Prepared While Traveling
The travel community is uniquely impacted by emergency situations due to perceptions and realities linking disaster situations and travel. Whether traveling inside or outside the United States, there are ways you can prepare yourself for potential emergencies.
No matter where you are and what the situation is, have an exit strategy! Know how you’ll get out of harm’s way without needing to rely on assistance – a crisis may prevent or delay emergency responders’ ability to get to you and there will be many people needing help.
Here’s how you can be informed, prepared, and connected:
Learn about the city or country, including visa requirements, local laws, customs, and medical care in the countries where you will be. Check for any Travel Advisories for your destination.
Have an emergency kit that includes your passports, birth abroad certificates for children born overseas, cash in the local currency, a card with local translations of basic terms, and an electrical current converter. If you have pets, be sure to have their vaccination records.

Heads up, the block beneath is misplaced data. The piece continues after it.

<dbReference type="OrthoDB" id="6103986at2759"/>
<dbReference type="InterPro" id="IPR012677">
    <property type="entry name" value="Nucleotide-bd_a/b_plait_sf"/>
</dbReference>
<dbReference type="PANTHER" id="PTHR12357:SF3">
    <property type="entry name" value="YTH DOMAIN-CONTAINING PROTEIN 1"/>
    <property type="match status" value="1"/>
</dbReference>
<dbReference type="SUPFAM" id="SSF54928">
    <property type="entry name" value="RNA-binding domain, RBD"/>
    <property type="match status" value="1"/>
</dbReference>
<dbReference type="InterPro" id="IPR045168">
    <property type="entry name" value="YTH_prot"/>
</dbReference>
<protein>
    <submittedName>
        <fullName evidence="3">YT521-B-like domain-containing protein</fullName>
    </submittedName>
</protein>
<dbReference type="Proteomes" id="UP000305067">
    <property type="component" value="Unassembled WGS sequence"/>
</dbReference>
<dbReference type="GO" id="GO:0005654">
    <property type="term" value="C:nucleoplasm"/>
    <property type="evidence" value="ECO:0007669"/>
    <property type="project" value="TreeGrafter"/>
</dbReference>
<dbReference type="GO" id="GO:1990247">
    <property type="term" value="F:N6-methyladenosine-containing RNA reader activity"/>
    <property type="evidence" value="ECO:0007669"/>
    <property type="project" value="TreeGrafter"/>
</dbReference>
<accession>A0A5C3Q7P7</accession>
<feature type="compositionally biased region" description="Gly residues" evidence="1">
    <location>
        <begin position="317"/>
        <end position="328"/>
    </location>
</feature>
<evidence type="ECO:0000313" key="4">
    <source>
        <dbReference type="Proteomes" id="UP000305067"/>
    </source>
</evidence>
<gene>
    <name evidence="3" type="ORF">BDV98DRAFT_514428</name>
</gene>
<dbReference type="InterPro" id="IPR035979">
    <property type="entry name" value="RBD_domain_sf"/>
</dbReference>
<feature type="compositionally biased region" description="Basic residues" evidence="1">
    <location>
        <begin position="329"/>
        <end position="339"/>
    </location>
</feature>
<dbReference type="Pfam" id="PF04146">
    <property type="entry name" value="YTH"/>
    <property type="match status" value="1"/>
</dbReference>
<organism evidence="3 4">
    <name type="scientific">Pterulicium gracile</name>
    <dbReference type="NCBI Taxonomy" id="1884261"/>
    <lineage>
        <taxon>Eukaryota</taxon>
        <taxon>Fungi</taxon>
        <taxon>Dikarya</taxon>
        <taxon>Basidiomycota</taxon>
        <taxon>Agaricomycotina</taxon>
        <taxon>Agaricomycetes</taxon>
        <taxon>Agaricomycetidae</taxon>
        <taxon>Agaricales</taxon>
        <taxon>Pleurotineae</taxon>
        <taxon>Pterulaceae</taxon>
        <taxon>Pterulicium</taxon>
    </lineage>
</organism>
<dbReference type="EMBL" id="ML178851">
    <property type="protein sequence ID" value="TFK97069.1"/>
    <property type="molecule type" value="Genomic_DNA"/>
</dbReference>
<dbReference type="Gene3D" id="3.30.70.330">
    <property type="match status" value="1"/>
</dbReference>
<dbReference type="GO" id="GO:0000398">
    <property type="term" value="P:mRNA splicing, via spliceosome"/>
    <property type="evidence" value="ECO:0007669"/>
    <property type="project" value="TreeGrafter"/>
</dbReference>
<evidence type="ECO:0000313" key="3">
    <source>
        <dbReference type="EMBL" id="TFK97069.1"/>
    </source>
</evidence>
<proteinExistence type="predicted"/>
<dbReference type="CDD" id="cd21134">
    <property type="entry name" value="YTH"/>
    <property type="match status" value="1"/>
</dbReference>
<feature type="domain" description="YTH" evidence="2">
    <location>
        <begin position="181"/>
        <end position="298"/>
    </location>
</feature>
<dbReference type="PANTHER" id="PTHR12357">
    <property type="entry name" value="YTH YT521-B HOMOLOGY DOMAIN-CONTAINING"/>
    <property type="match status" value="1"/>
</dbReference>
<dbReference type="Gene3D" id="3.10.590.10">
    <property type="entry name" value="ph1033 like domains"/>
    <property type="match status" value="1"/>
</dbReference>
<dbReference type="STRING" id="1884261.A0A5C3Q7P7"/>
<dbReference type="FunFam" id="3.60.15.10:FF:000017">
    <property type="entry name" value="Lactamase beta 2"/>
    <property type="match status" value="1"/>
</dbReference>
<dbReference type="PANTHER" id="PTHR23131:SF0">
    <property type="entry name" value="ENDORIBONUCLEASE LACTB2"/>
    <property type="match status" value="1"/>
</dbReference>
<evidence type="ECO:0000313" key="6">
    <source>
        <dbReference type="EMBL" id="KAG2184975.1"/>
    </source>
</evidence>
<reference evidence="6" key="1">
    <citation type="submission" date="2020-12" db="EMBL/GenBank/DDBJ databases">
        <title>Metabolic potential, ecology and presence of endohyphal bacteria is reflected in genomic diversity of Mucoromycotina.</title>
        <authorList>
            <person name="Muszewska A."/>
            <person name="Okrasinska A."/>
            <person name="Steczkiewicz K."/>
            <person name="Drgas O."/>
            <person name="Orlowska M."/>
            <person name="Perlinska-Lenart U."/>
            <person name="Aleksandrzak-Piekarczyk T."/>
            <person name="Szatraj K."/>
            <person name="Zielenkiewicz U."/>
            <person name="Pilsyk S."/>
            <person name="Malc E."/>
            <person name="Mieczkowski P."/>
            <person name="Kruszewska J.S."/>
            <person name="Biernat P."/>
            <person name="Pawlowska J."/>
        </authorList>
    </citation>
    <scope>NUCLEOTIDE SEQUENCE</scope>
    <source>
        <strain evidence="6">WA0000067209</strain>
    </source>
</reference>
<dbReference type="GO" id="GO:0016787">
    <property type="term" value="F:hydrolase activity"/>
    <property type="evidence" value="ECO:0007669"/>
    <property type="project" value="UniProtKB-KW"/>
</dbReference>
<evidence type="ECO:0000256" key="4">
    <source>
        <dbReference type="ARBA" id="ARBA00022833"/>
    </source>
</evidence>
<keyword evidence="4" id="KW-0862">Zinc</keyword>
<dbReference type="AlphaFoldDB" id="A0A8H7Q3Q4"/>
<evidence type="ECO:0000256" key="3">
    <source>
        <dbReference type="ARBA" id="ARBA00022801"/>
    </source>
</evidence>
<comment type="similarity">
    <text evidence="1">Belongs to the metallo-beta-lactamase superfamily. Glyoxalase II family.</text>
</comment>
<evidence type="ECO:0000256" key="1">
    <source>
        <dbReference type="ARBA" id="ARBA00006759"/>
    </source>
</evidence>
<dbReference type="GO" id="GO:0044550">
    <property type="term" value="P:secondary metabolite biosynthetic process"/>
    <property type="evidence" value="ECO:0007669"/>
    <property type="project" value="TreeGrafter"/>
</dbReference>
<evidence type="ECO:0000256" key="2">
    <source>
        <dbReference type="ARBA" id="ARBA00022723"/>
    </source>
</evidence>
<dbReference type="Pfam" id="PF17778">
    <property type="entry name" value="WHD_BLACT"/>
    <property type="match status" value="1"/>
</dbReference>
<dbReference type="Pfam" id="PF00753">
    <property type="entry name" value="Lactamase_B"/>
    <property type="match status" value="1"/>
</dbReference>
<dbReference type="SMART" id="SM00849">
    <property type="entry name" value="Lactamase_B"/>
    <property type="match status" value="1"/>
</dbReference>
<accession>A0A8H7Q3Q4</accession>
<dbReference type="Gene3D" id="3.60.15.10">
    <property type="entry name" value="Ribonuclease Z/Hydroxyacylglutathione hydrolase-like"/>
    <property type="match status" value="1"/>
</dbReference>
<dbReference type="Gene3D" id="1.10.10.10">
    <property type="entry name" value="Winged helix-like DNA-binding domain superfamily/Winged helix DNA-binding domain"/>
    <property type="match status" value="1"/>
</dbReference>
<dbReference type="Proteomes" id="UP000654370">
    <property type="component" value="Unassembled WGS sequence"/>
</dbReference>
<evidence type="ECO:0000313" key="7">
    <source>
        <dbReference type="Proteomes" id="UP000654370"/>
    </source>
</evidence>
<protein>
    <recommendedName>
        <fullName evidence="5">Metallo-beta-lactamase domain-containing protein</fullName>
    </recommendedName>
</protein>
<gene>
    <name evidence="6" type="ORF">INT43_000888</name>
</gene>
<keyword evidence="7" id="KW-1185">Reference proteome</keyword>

If you take medication, make sure to have at least five days’ worth at any given time – if you can, we encourage enough for two weeks beyond your scheduled trip and have a copy of your prescriptions handy.
If you use assistive or medical devices that require a power supply, be sure to find backup power or other ways that will sustain your device or equipment during a power outage.
Make sure your passport is ready for use. Most countries require that it be valid for at least six months after the end of your trip and that it has two or more blank pages.
Keep a list of your emergency contacts handy and create a communication plan for reaching family and friends in the event of a crisis.
Phone lines are usually affected during a crisis. Think about other ways to communicate. For example, update your social media status often and send messages as regularly as possible to let friends and family know how you are doing.